Article  CAS  Google Scholar 

  21. Schandelmaier S, Briel M, Varadhan R, et al. Development of the Instrument to assess the Credibility of Effect Modification Analyses (ICEMAN) in randomized controlled trials and meta-analyses. CMAJ. 2020;192:E901–6.

    Article  Google Scholar 

Download references

Acknowledgements

We thank site staff for recruitment and follow-up of participants, and the patients for participating in the trial. We thank Morten Tandberg Eriksen as representative of the sponsor (OUH). We also thank Stefano Vella (chair), Stuart Pocock, Guanhua Du, Donata Medaglini, Mike Jacobs, Sylvie van der Werf, Phaik Yeong Cheah, Karen Barnes, Patrick Yeni, Tim Collier, Catia Marzolini and Dafna Yahav for supporting the trial as members of the independent DSMB. Finally, we thank all members of the EU SolidAct study group listed in the online appendix. The writing committee is listed below.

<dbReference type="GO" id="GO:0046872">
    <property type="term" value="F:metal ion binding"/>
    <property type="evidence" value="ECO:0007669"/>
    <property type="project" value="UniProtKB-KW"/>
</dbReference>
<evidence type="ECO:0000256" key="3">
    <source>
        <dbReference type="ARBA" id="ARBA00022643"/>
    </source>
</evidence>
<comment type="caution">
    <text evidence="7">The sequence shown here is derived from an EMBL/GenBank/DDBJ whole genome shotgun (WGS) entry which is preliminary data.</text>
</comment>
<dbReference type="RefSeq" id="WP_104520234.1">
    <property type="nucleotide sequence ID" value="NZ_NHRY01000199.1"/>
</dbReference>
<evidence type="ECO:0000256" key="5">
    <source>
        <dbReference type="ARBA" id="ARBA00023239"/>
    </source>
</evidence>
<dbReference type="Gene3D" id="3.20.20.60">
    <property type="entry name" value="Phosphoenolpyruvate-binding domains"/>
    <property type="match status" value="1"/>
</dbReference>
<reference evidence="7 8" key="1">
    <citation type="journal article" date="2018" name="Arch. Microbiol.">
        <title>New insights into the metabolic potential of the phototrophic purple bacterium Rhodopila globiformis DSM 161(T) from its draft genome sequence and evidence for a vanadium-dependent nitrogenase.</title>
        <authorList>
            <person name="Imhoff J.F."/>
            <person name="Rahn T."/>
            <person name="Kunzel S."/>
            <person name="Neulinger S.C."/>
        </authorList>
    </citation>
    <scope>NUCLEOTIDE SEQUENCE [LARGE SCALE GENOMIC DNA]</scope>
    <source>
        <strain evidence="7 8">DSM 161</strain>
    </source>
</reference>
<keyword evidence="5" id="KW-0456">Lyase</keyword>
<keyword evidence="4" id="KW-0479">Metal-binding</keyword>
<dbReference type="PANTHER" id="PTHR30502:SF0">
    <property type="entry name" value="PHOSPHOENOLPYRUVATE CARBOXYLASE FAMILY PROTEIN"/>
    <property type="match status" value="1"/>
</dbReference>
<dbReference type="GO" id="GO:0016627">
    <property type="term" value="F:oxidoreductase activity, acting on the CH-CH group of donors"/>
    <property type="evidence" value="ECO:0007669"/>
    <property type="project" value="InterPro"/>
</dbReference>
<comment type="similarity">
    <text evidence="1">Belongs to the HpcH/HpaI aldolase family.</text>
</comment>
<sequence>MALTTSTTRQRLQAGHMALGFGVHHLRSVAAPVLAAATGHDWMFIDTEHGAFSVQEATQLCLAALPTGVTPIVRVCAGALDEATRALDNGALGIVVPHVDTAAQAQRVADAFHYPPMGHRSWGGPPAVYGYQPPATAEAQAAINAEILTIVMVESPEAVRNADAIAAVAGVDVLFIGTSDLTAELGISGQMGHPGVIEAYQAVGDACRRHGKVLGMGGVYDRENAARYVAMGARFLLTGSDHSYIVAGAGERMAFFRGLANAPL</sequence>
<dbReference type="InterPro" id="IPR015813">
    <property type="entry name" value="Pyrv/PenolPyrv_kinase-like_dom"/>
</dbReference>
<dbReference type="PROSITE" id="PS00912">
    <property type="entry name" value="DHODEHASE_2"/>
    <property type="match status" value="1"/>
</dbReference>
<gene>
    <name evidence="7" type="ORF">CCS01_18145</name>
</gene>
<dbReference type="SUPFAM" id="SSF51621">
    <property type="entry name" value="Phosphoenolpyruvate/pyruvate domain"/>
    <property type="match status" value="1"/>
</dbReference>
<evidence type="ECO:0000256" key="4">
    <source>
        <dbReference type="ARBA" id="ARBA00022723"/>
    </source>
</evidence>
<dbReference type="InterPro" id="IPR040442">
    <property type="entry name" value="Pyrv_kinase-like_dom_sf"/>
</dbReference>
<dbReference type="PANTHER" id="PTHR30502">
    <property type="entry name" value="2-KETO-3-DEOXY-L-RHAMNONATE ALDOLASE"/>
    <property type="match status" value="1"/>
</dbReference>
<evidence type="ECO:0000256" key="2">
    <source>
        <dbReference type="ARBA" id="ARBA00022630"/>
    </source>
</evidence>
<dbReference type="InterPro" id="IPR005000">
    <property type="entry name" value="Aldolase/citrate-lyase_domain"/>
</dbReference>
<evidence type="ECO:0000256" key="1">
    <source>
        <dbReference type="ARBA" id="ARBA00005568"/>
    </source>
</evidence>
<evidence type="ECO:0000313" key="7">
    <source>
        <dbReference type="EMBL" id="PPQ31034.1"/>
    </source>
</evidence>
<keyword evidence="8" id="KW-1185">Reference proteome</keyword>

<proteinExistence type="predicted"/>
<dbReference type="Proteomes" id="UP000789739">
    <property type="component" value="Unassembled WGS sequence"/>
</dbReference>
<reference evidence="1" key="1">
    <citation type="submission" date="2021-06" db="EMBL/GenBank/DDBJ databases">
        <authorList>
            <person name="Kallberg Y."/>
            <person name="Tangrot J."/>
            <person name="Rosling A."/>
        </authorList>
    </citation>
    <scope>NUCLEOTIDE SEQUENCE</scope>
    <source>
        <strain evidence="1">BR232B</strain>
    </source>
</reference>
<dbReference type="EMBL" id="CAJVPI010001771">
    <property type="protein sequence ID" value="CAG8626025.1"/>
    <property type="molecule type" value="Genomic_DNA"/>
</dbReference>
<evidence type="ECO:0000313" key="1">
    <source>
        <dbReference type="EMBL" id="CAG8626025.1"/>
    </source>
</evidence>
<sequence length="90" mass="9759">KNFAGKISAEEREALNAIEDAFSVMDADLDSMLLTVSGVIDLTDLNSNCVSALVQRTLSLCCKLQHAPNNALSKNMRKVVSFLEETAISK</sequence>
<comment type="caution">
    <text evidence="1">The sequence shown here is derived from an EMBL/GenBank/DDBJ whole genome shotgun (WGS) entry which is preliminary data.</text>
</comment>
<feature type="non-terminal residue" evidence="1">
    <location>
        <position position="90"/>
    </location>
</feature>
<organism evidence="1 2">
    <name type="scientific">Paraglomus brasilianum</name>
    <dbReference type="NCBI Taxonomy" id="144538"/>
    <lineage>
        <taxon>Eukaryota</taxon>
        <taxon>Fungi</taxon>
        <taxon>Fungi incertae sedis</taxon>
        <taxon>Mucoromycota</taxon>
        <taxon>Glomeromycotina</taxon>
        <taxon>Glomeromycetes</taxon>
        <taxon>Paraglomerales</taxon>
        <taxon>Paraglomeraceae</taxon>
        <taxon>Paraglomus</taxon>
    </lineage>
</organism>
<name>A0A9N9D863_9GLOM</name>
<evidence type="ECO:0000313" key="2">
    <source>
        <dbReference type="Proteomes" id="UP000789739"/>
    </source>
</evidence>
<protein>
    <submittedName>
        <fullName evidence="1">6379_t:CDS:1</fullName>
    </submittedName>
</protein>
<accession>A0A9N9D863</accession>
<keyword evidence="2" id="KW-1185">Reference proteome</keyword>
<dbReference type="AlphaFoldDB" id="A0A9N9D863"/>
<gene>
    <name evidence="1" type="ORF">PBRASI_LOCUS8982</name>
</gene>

Writing Committee:

Marius Trøseid1, MD PhD, Section for Clinical Immunology and Infectious Diseases, Oslo University Hospital, Oslo, Norway, and the Institute of Clinical Medicine, University of Oslo, Oslo, Norway.

José R. Arribas1, MD PhD, Infectious Diseases Unit, Internal Medicine Department, La Paz University Hospital, IdiPAZ, Madrid, Spain, Centro de Investigación Biomédica en Red de Enfermedades Infecciosas (CIBERINFEC) Madrid, Spain.

Lambert Assoumou, PhD, Sorbonne Université, INSERM, Institut Pierre Louis d’Épidémiologie et de Santé Publique (IPLESP), Paris, France.

Aleksander Rygh Holten, MD PhD, Department of Acute Medicine, Oslo University Hospital, Oslo, Norway, Institute of Clinical Medicine, University of Oslo, Oslo, Norway.

Julien Poissy, MD PhD, Lille University, Lille, France/CHU Lille - Hôpital Roger Salengro, Lille, France, L’Institut national de la santé et de la recherche médicale (Inserm), Paris, France.

Vida Terzić, PhD, ANRS | Maladies Infectieuses Emergentes, F-75015 Paris, France, Institut national de la santé et de la recherche médicale, INSERM, F-75013 Paris, France.

Fulvia Mazzaferri, MD PhD, Division of Infectious Diseases, Department of Diagnostics and Public Health, University of Verona, Verona, Italy